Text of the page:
I’ve been quiet of late for a variety of reasons not the least of which is that major currents are running through my life right now in ways that make me feel very vulnerable to the will of the ocean. I’ve had much reason to become mistrustful, and it has colored my perception of the world around me to a point that I’d severed or strangled many of the relationships in my life. As many of you know, my relationship of eleven years recently ended, and, as public as much of my recent life has been, I remain a somewhat private person. I was adrift, and the sea around me seemed dark, dangerous, and mostly devoid of life.

I did what I think most people would do in that situation. I struggled. I rushed around trying to put together some lifeboat that would see me through, and while I’ve had some success in that regard, I still felt very much alone. My dear family in Georgia has been very supportive, and I have a few good friends here in Michigan who were kind enough to keep tabs on me, but for the most part, my days since September 8, 2009—the day I was asked to packed my things and leave the business that I’ve spent the last seven years building with my former partner—have been desolately empty.

It wasn’t because no one cared or contacted me. Several did. One friend took me out to lunch and listened to the whole sordid tale before offering me a place to stay for a while with both dogs if need be. A couple of friends took me to dinner on a couple of different occasions. Several others have offered similar lunches, dinners, coffees, and the like. But I was going to fix this. I alone had the power.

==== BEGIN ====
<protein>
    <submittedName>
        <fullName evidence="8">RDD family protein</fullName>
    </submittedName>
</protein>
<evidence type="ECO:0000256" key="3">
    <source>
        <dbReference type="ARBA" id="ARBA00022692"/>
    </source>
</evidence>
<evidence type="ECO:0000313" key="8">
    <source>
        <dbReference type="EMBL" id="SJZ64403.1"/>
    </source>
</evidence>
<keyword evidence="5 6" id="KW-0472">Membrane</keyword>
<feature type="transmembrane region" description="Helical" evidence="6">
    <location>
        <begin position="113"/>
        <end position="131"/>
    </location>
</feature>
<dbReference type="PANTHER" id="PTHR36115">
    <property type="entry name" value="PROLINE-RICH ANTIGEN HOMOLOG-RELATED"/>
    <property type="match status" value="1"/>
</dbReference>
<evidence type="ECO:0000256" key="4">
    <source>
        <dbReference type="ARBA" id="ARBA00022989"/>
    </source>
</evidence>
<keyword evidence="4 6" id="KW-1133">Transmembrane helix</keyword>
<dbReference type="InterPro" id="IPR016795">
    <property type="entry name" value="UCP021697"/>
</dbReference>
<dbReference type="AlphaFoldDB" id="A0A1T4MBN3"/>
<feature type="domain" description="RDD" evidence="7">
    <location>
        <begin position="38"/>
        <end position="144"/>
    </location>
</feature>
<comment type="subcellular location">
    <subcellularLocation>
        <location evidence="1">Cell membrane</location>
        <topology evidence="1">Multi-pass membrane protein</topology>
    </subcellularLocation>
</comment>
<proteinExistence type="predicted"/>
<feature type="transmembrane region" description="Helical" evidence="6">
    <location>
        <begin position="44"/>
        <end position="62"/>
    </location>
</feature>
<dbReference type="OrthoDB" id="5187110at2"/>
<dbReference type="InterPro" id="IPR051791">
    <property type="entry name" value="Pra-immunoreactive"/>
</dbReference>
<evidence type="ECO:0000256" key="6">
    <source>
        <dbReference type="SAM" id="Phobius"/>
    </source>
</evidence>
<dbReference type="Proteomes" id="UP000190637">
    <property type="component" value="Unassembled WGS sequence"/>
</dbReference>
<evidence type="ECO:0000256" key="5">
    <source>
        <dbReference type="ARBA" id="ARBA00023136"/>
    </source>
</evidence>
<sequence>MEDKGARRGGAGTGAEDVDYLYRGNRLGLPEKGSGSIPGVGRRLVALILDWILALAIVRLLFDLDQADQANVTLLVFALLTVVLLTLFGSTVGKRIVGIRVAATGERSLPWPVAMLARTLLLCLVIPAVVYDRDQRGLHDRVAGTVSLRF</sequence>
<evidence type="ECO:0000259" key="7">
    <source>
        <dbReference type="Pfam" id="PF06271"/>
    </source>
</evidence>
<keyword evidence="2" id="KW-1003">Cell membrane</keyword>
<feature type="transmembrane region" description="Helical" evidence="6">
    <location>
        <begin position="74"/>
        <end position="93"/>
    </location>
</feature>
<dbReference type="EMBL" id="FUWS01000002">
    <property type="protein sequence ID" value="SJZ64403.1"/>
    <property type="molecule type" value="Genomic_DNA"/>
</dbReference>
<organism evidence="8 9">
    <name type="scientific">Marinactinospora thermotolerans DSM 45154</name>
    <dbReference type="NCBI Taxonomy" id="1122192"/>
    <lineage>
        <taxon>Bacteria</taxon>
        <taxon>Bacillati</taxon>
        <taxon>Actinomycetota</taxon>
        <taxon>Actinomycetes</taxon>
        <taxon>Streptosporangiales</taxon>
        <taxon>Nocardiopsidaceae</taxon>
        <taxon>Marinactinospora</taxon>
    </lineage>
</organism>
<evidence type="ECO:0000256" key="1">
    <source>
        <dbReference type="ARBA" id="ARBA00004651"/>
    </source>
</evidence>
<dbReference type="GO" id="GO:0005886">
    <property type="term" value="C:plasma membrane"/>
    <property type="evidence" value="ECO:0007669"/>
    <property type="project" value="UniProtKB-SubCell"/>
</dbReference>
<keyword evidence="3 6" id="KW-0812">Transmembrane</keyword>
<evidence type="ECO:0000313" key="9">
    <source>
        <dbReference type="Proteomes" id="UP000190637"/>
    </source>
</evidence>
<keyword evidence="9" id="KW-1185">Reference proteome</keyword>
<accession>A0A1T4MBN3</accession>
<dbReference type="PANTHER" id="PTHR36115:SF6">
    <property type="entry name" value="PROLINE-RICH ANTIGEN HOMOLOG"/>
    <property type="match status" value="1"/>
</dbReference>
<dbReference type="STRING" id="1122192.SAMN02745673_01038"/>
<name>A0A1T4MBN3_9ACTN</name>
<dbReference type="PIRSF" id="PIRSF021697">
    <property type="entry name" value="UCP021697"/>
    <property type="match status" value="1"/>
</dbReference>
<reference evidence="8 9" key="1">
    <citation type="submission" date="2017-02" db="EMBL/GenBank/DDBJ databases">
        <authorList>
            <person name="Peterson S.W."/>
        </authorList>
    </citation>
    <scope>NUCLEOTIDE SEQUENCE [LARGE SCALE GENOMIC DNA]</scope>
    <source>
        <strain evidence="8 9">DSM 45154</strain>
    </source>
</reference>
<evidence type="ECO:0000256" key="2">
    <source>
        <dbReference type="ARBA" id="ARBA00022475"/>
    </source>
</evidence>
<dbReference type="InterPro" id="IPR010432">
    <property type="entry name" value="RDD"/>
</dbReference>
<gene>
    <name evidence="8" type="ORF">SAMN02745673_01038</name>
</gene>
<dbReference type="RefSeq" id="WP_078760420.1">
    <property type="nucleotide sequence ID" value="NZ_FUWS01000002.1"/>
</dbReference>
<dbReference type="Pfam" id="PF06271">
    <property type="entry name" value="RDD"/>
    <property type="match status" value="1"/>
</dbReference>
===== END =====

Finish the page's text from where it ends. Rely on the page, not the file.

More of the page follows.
But I didn’t.

My mom went into the hospital Thursday with an extremely high blood calcium level, lethargy, and impaired kidney function. Yesterday, I found out that it’s likely her cancer is back. She should get the diagnosis today.

Through all of this… through my entire life, my mother has been a strident supporter, a friend of amazing strength and understanding, and of course, the guide and nurturer that all parents hope to be. She’s succeeded. And through her strength, my sister and I along with our families have gotten through the last six years of her battle with ovarian cancer. And in the midst of my own battle, her cancer is back.

I was devastated. I came home, lay down across my bed with a dog on either side trying to comfort me, and just sank. I let go. With waves crashing all around me, I let go of everything and just let myself sink into it. I didn’t cry. I didn’t pray. I just fell.

Then something twitched. It occurred to me to pray, and I did. The tears wouldn’t quite come, but something was moving beneath the surface. I called a friend: someone totally out of the situation except for our friendship. And the weeping began. And we talked. And I cried. And we talked. There was no advice. Just talking. Just getting it out. And in getting it out, I started to find myself. Find my strength. Find that bit that my mother herself nurtured in me. The me part of me.

And in that, I saw that on any ocean, you are never alone. Life abounds around you. Even in the smallest drop of water, life abounds. I started to see the foolishness of my previous attitude… my silence… my stoicism and hermitage. How blind I was. But no more.

I need help. And help is out there. I have put great good out into the world over the forty years of my life, and there are some amazing people who have been trying to give some back. I’ve pushed them away out of some ridiculous notion that I somehow needed to deal with everything myself, but that’s over. I started calling friends, and amazingly enough, several friends have started calling me… offering help that they’d stopped offering weeks ago because of my attitude. Yet somehow, as if on cue, they’re back.

One friend directed me to a James Mapes article, and through it, I found this blog post on friendship that seemed remarkably fitting.

I’m still in the water, and the waves continue to crash. But I’m not alone. I see that now. And I don’t have to do this alone. Thank you, everyone. Your kindnesses are more deeply appreciated than I will ever be able to express.